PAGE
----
Today is Detroit’s birthday—not the city, but my dog. She is four years old. When she was just six months old, her previous owner gave her up to a shelter in Kentucky. It was a “high-kill” shelter, meaning dogs are euthanized after a week or two.
Detroit, or Daisy as she was called then, was lucky to be saved by a woman who rescues dogs from high-kill shelters and brings them to areas where they have a greater chance of being adopted. Detroit arrived on a truck with more than 90 other dogs.
My friend Jim really wanted a dog, but could not have one where he lived, so I always thought of Detroit as his dog who lived with me. He named her Detroit because she looks like a lion (tawny colored) and I am from Detroit—Detroit Lions. My brother thought it an entirely inappropriate name for an 11-pound Terrier mix, but she definitely has a Detroit kind of personality, tough and scrappy. Her dog-sitter says Detroit is the smallest dog she watches and has the biggest attitude.
Jim used to teach children about the Sacrament of Reconciliation by talking about the way we love our dogs. Even when our dogs don’t do what we tell them to do, we still love them. If they chew up our shoes or favorite books, we don’t stay angry with them for long because they love us with such a pure love that it calls us to love in return.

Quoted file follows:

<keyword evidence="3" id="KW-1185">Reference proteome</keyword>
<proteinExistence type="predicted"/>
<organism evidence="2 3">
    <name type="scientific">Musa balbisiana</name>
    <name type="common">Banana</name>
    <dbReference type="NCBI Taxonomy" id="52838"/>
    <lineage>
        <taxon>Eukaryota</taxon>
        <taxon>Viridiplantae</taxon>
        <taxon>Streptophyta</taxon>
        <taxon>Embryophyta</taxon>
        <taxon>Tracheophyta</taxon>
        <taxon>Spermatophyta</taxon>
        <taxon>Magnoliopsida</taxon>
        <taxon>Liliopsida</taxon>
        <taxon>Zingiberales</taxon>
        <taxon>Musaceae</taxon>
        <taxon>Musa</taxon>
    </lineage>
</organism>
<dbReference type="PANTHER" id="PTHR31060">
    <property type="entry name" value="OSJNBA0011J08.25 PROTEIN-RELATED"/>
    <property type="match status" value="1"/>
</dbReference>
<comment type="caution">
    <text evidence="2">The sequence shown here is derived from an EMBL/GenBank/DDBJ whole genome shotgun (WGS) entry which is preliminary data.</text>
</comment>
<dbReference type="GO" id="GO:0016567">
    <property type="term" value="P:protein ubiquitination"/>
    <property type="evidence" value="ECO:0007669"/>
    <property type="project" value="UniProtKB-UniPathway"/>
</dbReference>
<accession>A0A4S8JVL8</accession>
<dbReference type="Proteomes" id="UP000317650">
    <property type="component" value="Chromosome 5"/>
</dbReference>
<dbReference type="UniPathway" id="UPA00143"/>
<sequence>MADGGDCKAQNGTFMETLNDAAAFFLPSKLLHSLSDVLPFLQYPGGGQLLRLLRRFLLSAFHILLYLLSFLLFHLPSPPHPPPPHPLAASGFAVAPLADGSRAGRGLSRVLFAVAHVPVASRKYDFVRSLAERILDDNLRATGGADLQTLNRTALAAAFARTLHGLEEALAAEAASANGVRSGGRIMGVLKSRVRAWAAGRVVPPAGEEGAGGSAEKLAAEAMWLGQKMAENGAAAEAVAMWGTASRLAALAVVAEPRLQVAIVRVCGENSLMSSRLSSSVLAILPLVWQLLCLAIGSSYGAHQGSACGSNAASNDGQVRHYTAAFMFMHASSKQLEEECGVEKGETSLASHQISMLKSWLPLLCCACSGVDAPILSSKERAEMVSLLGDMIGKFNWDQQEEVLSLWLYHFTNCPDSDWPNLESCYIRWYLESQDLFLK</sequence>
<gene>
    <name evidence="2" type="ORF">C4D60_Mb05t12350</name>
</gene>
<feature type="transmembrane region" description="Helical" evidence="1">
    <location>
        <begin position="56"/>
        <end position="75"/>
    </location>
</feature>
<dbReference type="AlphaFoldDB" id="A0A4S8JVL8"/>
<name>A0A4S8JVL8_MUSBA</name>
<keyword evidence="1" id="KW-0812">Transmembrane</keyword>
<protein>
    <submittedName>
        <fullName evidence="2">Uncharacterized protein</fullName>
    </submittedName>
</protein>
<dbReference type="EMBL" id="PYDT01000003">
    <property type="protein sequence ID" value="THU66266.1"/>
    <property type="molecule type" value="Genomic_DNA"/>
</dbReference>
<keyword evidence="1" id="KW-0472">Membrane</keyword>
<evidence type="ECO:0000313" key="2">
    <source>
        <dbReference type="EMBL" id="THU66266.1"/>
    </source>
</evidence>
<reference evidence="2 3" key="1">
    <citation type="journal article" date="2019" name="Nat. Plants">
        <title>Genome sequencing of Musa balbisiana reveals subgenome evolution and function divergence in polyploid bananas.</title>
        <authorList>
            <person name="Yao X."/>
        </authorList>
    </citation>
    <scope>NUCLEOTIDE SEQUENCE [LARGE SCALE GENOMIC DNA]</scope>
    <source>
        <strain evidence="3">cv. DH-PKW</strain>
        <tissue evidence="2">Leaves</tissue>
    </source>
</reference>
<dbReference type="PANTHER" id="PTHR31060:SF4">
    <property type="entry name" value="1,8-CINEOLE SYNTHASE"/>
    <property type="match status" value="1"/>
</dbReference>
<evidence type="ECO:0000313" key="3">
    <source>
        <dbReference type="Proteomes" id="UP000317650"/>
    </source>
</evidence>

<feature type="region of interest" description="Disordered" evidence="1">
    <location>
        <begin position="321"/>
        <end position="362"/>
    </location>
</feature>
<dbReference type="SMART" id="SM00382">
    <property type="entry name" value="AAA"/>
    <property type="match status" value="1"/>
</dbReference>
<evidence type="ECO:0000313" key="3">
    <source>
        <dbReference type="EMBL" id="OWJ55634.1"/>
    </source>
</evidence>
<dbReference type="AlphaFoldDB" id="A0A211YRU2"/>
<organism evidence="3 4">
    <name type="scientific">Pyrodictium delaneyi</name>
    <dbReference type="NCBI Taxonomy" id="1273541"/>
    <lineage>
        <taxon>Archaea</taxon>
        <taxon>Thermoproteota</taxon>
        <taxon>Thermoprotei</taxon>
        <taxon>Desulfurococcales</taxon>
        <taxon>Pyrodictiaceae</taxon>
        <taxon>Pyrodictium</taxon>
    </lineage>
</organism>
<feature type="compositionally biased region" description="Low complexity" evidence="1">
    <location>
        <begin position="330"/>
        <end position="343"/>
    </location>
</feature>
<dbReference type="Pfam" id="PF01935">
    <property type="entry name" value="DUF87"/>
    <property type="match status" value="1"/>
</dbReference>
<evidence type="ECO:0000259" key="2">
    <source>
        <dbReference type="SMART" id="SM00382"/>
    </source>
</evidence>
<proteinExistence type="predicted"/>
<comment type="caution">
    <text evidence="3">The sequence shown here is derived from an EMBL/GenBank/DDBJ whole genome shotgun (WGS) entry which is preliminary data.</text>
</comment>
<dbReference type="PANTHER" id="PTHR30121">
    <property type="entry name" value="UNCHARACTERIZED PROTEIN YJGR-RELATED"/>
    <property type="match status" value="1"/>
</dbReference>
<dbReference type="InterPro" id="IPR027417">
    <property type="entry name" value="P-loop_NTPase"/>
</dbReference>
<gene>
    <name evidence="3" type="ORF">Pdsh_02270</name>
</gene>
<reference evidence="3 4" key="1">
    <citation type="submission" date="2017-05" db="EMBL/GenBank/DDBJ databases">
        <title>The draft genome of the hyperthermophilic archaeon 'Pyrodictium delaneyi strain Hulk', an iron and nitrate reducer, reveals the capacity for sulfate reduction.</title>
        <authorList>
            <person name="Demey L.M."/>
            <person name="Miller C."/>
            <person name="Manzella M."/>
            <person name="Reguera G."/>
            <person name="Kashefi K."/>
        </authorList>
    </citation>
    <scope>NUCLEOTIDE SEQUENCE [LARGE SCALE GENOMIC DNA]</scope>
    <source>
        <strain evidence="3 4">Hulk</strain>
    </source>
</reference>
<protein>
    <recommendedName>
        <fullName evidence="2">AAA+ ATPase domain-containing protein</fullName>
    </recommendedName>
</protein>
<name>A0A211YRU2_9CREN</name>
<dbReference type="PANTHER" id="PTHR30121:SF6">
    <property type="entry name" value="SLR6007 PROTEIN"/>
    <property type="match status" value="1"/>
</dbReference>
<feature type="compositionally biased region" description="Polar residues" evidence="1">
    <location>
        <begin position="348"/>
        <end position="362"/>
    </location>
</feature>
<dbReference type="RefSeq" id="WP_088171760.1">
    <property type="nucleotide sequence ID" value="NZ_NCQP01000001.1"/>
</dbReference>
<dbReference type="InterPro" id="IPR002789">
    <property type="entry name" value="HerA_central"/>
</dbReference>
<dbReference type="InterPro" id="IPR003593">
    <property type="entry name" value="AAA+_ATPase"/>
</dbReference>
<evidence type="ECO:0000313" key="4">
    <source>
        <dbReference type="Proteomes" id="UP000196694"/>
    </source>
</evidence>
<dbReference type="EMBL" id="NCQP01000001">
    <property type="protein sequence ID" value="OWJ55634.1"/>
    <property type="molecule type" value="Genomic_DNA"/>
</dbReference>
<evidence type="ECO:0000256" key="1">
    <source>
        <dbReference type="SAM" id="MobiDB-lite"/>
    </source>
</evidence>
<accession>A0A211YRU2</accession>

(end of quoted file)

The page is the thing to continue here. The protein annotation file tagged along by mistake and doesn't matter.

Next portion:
He would tell the children that that is how it is with God’s love for us—that even when we mess us, God keeps loving us, and even more than we love our dogs. Then he would remind the children that “dog” is God spelled backward, which is God’s way of reminding us that dogs are God’s helpers in teaching us to love.
When Jim was sick, Detroit was his constant companion. Each morning, she would jump into his bed and lick his face—and he would smile. One of my favorite moments during Jim’s illness was one morning when I was ready to leave for work. Jim was in bed for his morning nap. I could not find the dog and finally I went to his room and asked if he knew where she was. His face beamed with a big grin and he pointed down toward his right leg. Detroit was under the covers stretched along his weakened right leg, as if she were transmitting healing energy or strength to compensate for his weakness.
She never shied away from him during his illness. She showed me that true love does not avoid what is weak or dying; true love touches and heals. Happy birthday, little girl.